The challenges from a leader perspective include placing the right hire in a remote position, providing support once placed and evaluating performance relative to on-location peers. Knowing at hire, if an individual is going to be effective in a remote setting is a challenge. The literature suggests the following characteristics frame an ideal remote employee: self-motivated, independent, effective and proactive communicator, and technology savvy (Schulte, 2015). To add another layer, Gen Y workers are more difficult to recruit and retain, however they are attracted to flexible-work arrangements (Lister & Harnish, 2013). Additional challenges include balancing/tracking productivity and awarding merit in comparison with on-campus peers; leaders must make the shift from monitoring visibility to monitoring productivity of remote faculty. With remote employees, some leaders worry about a loss of control, potential for data security issues, balancing morale issues with on-location peers, and budgeting for home-office expenses (Raiborn & Butler, 2009).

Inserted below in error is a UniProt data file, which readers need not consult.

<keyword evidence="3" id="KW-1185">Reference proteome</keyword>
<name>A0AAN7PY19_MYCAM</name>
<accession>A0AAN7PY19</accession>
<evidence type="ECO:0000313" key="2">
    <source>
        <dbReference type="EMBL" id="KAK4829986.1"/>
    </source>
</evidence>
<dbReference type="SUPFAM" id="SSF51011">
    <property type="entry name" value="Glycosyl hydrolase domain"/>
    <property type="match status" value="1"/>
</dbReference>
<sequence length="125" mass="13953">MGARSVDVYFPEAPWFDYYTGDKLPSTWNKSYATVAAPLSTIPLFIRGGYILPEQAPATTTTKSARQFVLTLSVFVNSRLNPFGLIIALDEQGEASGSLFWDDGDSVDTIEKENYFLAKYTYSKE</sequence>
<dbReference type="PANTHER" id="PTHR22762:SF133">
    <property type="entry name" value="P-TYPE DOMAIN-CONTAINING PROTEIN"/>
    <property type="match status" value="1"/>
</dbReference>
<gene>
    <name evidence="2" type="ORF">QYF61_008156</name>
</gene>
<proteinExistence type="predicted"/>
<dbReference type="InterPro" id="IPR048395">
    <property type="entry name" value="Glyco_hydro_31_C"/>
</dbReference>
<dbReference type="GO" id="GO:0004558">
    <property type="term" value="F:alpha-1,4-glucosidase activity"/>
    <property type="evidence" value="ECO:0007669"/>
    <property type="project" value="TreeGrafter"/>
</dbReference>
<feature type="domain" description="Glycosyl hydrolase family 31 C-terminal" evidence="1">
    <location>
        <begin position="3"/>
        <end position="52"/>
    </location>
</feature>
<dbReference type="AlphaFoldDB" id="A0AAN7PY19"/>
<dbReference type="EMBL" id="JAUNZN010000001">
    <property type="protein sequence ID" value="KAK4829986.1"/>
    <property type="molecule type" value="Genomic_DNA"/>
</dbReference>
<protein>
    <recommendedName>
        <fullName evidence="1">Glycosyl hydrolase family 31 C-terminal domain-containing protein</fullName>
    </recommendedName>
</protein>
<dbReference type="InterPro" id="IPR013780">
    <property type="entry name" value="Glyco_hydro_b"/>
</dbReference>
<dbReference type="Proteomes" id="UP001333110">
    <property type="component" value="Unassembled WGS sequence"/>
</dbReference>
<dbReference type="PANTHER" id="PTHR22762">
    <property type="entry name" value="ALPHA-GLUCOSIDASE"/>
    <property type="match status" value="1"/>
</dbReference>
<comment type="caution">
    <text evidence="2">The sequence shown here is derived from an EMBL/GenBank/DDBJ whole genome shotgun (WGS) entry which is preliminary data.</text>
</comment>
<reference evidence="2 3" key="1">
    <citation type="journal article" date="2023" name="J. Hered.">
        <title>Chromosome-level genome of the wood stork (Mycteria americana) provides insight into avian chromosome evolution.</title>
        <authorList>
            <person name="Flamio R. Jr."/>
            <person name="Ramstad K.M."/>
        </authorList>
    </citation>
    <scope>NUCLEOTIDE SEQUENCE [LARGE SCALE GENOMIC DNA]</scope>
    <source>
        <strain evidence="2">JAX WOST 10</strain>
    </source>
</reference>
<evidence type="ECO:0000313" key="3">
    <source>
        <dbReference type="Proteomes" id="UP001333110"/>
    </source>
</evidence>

New remote employees need to be connected with support structures as part of the on-boarding process; they need to be provided with the same information as if on-campus. Existing research on manager support of virtual employees found the provision of technical and emotional support was significantly correlated with remote job satisfaction and productivity (Hartman, Stoner & Arora, 1991). Remote employees, especially first timers, desire informal communication with their leader (Cawyer & Friedrich, 1998). Regular communication provides the opportunity to define job-related behavioral goals and to receive feedback on job performance. Related, the recent 2015-Faculty-Engagement-Survey-Results from the University of St. Augustine reported high levels of satisfaction from those in remote roles. Another leader challenge cited in the literature is facilitating group communication and work, teamship, between remote and on-location peers (Kossek et al.) Regular mixing of both F-2-F and remote employees in committee meetings, for professional development activities and group-work may open lines of communication and support that sustain beyond the scheduled activity.